The nation’s workers barely got a pay rise in 2015, with a 0.1 percent increase in cash earnings slower than the 0.4 percent bump in 2014.
Total wages in Japan haven’t risen more than 1 percent since 1997 and they fell for the past four years once inflation is accounted for, the labor ministry said Monday in Tokyo.
Higher wages are considered crucial to generate growth and consumption and for the Bank of Japan’s efforts to spur inflation. Prime Minister Shinzo Abe has repeatedly called for companies to boost pay, and Bank of Japan Gov. Haruhiko Kuroda has said that the level of increase is “somewhat slow” considering the nation’s low unemployment and companies’ profits.
“The pace of wage gains has been very slow when you think about how much labor shortage there is,” said Hisashi Yamada, chief economist at the Japan Research Institute in Tokyo. The BOJ’s latest move was to support wage gains by boosting stocks and weakening the currency, but Yamada wasn’t sure how much impact that will have.
Weak pay increases are feeding through to poor consumption, with domestic consumption shrinking 0.6 percent in the final three months of last year from the previous quarter, according to the median estimate of 19 economists. That would be the second contraction last year after falling in the April-June period.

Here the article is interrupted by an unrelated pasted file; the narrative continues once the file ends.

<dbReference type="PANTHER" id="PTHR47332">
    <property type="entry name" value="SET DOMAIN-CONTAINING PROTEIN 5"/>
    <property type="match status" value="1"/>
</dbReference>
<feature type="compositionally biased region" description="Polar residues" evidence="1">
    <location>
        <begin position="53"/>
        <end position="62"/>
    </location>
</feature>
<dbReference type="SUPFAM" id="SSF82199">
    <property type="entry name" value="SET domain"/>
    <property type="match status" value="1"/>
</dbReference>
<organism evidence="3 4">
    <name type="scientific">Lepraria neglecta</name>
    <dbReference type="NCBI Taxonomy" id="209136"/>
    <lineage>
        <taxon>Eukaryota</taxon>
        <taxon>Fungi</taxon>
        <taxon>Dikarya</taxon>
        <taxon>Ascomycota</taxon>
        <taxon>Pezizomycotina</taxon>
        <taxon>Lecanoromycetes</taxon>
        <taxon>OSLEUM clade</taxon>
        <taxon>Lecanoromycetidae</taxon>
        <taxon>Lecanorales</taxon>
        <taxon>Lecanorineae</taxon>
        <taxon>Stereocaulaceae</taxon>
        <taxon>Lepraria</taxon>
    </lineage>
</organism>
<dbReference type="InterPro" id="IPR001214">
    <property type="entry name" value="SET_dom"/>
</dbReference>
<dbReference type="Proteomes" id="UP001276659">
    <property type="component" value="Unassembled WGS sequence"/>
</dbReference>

The economy contracted an annualized 0.8 percent in the period, according to forecasts ahead of data due next week.
Wages need to rise at a 3 percent annual clip to achieve stable 2 percent inflation, BOJ board member Yutaka Harada said last year. Such wage gains would reflect a 2 percent increase in the cost of living and a 1 percent gain in labor productivity, he said.
Harada voted for the bank’s most recent stimulus, when it introduced negative rates in January.
The Japanese Trade Union Confederation (Rengo) is seeking an increase of “about” 2 percent in monthly base wages for the fiscal year starting in April 1, after falling short in 2015 in a push for gains of “at least” that amount. Finance Minister Taro Aso had said that unions should seek a 3 or 4 percent pay hike.
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